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As we all know(or suppose) that Google is silently listening to us, is there any way to stop him without covering the microphone physically (I know it can be a suggestion)?

Like some trustable app to take the mic permissions so that Google will not be able to use that resource, or something else.

Comments
  • 11
    Grab yourself one of these bad boys
  • 0
  • 0
    Google isn't silently listening to us
  • 2
    @nathan815
    Exactly what a google-employee would say.
  • 1
    @metamourge I'd love to be a google employee! But not smart enough :D
  • 1
    @amitgupta
    Ungoogle your phone, e.g. install a custom-rom without google-apps.
    Overwriting sensor-data with random-data, using something like xposed-framework + xprivacy-lua might also work, but I'm not quite sure.
    Since Gapps are system-apps, they have permissions to overwrite pretty much all other measures.
  • 2
    @metamourge oh, I don't use android. But, sure, if you think they're actually constantly streaming voice data I'd be interested in seeing the evidence for this (network activity perhaps; I'm sure this would be a huge data hog).
  • 0
    Yeah, google isn’t doing anything immoral, questionable or wrong.

    Just like how a “bug” accidentally grabbed the WiFi traffic google maps cars passed by.

    Maybe there will be another “bug” which will randomly start to record mix and video to make sure the sensors work ...

    What do I know, let me put ALL my trust in a company which makes money from advertising and I am the product ...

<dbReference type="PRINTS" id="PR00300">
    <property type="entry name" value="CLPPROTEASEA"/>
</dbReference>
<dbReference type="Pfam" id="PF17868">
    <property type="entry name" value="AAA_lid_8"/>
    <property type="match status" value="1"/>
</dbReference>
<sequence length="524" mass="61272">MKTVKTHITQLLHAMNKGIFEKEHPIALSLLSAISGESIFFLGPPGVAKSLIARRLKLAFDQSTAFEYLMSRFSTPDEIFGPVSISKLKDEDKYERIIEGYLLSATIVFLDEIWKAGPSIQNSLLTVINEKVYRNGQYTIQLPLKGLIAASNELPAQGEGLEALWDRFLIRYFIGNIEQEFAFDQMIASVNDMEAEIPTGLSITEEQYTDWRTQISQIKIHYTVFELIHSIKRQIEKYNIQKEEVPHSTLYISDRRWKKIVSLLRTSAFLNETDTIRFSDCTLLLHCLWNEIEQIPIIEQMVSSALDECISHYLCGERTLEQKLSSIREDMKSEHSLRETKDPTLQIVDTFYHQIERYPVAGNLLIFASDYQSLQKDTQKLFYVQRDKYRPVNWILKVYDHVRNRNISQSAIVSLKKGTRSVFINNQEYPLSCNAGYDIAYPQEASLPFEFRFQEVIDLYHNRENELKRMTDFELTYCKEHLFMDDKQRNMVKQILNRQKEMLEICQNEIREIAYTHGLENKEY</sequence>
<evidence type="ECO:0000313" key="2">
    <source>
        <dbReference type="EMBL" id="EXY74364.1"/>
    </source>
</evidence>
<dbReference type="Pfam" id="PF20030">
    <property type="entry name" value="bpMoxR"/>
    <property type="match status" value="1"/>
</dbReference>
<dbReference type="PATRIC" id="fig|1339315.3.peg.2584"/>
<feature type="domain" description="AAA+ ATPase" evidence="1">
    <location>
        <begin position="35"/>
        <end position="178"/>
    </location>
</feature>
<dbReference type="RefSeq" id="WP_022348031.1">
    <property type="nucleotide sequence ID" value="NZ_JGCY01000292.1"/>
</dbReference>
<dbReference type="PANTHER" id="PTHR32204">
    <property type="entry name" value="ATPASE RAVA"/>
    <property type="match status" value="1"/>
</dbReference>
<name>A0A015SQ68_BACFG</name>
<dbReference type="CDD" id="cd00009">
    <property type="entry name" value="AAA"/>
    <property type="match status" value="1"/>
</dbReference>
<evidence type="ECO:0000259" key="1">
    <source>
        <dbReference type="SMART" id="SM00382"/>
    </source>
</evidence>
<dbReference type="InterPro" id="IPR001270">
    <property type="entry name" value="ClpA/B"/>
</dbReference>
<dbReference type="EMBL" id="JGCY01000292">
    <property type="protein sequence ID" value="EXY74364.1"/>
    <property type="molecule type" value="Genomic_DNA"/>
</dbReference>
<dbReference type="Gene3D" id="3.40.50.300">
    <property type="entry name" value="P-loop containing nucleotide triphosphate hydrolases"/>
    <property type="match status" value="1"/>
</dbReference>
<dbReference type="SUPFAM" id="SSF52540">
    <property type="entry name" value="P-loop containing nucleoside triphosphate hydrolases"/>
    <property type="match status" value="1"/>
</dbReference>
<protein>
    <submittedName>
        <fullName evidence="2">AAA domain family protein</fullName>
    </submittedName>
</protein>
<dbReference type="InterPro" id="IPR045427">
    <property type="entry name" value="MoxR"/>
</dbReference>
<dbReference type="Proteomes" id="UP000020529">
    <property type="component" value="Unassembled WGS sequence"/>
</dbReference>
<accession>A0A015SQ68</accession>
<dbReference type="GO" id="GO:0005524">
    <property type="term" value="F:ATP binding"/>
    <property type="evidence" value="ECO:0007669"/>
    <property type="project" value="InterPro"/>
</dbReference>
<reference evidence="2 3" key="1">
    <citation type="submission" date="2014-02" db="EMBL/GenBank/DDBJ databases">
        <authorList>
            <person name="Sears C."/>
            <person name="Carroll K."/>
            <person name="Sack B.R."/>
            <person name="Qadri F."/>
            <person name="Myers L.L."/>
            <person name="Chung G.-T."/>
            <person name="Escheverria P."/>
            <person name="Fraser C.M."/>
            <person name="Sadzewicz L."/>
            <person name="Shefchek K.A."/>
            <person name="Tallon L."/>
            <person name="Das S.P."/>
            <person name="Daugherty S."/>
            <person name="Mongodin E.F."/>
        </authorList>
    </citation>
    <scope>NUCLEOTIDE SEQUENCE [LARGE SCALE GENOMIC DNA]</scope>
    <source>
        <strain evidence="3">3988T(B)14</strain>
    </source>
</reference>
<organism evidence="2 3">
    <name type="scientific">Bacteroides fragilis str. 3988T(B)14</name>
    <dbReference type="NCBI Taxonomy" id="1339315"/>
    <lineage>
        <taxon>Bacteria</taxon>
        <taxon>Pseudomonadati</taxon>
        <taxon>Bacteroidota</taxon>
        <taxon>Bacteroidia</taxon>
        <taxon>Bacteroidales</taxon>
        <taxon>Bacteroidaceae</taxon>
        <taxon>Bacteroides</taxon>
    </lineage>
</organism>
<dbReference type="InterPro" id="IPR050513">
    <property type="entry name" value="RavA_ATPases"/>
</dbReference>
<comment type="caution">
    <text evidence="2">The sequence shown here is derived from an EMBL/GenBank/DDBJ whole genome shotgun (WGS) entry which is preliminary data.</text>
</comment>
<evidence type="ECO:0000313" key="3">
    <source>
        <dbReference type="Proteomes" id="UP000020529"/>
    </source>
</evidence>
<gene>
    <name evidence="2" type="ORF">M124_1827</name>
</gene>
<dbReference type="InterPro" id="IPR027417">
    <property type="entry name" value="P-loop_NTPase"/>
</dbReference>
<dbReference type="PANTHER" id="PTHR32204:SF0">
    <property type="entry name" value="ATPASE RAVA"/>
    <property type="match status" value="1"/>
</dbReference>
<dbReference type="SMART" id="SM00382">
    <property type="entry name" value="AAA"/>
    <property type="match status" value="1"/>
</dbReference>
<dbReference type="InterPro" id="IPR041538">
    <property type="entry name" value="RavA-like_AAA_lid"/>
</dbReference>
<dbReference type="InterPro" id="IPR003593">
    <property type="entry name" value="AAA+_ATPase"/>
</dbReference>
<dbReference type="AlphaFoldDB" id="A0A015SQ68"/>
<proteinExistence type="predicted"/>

• 2
    @rusty-hacker We're talking about the claim that Google constantly streams voice data here. Nobody said everything Google does is moral.
  • 2
    Google claimed that there were 2 billion active Android devices in 2017. Assuming a very low quality sound with 8kB/s this would make about 15 PetaBytes/s traffic, not to mention the computing power needed to actually run a voice recognition software that can handle 15 PetaBytes/s.
  • 0
    Why do you guys think that they're passing the voice data and not the transcribed text? Which your phone or any device can locally do?
  • 1
    @neriald I don't use voice recognition on my phone, so I have no clue how good it actually is. Sending the transcribed text would only make sense if the phone can distinguish different speakers reliably, even when they are speaking simultaneously (imagine you having a conversation while a movie is running in the background), in different languages and dialects. If that can't be done by the phone's software a more sophisticated voice recognition software would have to be run, which implies somewhat that the voice data has to be transmitted.
  • 0
    @TobiSGD I use siri and speech to text all the time and 99% of the time main speaker is separated without any problems, also when you're running such big scale monitoring you don't care few missing words.

    And it is not so hard to place a dictionary with keywords which would go into higher surveillance mode once there is a hit...

    As you can see in a minute I could come up with various ideas on my own, now apply that to billion dollar company forced by governments to implement that.
  • 0
    @neriald OK, so it may even be possible.
    Now, of course, that it may be possible does not imply that it actually happens.
  • 0
    @neriald I doubt constant text-to-speech processing would be feasible with mobile battery life constraints. While charging? Sure.

    Now the question is, where is the evidence for this? Even if it is possible, that doesn't imply this actually happens as TobiSGD said.
  • 0
    @nathan815 true it would drain battery or maybe it already does.

    I don’t really have proof if I had we wouldn’t need to talk about it. However there are sources like wikileaks which tells about hacking tools/backdoors for your phone, pc, smart tv.
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